Friday, November 16, 2012

Reason #264: Round Numbers

I am by no means an expert in Puerto Rico's history and legal status. My rough understanding, based mostly on my fairly good historical understanding of territoriality, has always been that Puerto Ricans would very much like to be a state, but the federal government has always managed to screw them out of it one way or another.

Well, in the wake of last week's election and the mixed-at-best results of Puerto Rico's statehood referendum, it looks like the situation is nowhere near that simple.

Here's the deal: according to the first part of the referendum, a tight 54% majority "disagrees" with Puerto Rico's current legal status. Given that their economy isn't doing so great and their population is shrinking as more and more people leave for the mainland United States, it's fairly easy to see how a rethinking of its role in the US could shake up a better scenario, at least where taxes are concerned.

According to the second part of the referendum--technically--61% supported statehood, as opposed to 33% for "sovereign commonwealth", whatever the hell that is, and 6% for balls-out independence, which I believe is a Jeffersonian term. However, a large enough portion of voters only filled in the first part of the referendum, such that if you counted all the blank ballots as tantamount to a vote for "none of the above", the actual percentage of voters who supported statehood was only 45%.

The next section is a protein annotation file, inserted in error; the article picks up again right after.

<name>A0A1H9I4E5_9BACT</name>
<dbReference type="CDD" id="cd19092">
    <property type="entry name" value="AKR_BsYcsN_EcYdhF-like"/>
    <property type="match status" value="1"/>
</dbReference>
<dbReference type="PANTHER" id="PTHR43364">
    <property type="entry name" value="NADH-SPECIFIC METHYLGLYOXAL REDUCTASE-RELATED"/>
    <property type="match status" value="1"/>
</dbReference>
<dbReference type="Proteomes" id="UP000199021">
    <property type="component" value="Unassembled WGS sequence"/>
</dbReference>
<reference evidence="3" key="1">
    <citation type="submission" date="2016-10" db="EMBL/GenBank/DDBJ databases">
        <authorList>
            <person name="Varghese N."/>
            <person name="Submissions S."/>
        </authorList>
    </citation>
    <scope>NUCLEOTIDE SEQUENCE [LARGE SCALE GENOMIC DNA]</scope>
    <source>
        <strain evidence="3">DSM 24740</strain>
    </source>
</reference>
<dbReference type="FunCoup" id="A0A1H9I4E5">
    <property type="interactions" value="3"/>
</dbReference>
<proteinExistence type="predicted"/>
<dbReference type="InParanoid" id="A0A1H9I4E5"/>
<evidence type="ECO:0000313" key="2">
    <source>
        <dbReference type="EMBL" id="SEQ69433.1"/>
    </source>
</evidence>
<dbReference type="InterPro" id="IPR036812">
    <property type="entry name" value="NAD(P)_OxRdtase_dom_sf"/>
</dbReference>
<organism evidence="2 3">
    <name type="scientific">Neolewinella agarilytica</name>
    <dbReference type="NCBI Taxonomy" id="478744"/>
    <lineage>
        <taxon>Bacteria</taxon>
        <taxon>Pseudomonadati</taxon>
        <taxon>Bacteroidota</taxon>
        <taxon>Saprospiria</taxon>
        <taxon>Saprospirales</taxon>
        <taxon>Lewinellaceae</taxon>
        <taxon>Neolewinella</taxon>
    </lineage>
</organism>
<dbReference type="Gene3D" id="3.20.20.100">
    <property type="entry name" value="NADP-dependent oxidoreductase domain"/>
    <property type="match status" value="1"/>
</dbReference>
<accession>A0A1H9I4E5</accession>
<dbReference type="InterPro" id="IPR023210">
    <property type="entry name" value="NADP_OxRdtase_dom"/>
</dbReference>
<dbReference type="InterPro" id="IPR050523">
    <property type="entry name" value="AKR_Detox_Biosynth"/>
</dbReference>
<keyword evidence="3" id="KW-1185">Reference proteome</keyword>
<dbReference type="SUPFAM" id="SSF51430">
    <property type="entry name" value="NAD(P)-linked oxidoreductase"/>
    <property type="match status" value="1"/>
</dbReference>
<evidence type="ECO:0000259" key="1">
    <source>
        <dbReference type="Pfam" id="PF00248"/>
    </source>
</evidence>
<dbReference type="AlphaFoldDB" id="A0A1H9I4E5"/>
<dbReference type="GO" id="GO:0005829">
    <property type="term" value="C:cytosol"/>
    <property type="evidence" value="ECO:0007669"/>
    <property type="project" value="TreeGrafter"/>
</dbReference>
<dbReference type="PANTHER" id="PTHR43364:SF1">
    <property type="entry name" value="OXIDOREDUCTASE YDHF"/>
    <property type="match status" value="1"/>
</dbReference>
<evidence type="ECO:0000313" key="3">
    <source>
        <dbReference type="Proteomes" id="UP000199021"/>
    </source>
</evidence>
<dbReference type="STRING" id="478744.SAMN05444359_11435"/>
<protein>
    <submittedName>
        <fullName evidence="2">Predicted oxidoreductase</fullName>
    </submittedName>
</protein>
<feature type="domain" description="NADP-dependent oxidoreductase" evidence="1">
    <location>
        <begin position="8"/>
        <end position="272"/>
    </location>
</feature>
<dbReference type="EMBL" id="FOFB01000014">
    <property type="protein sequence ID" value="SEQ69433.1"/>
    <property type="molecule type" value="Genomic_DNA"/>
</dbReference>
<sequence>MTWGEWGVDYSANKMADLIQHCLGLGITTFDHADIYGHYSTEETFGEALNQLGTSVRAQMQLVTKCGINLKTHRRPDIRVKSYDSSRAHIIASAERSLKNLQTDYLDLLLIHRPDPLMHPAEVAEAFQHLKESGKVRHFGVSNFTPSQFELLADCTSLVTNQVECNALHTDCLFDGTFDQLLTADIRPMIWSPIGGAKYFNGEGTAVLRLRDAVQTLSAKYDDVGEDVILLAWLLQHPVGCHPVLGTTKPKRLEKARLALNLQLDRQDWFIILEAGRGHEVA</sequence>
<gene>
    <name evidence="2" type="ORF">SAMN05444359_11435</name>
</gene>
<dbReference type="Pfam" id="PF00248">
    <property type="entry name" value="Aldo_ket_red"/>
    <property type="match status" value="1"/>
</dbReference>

What exactly these theoretical "none of the above" people would've preferred instead, I can only imagine, but given that the pro-statehood officials who were also on the ballot last Tuesday were soundly defeated, it seems clear that the statehood thing is at best controversial, if not downright unpopular.

For my part, I would be happy to have Puerto Rico become a state were it not for the fact that we're currently sitting at the nice round number of fifty--equal representation is all well and good, but give me numerical aesthetics or give me death.

Here's my proposal: since Obama's reelection, over 112,000 citizens and counting have signed an official petition to the White House to grant Texas independence, that it may become a sovereign nation of its own. some many point out that it doesn't quite work that way, but I think that from this point on we should have a sort of barter system--if a state decides they want to secede, they can only go if they convince someone else to take their seat at the table. If Texas wants to go, they can go just as soon as they figure out a way to bring Puerto Rico on board.

Of course, once Texas has seceded and the US government has taken back all the military assets and personnel currently stationed there, we may have to talk invasion--can't have a rogue nation like Texas sitting unhindered right across our border. But don't worry, Texans; I'm sure we can come up with a nice territorial option for you. Puerto Rico seems happy with theirs.

Further Reading

Did Puerto Rico Really Vote for Statehood?

Obama’s Re-Election Inspires Southern Secessionists

Official Petition for Texan Secession

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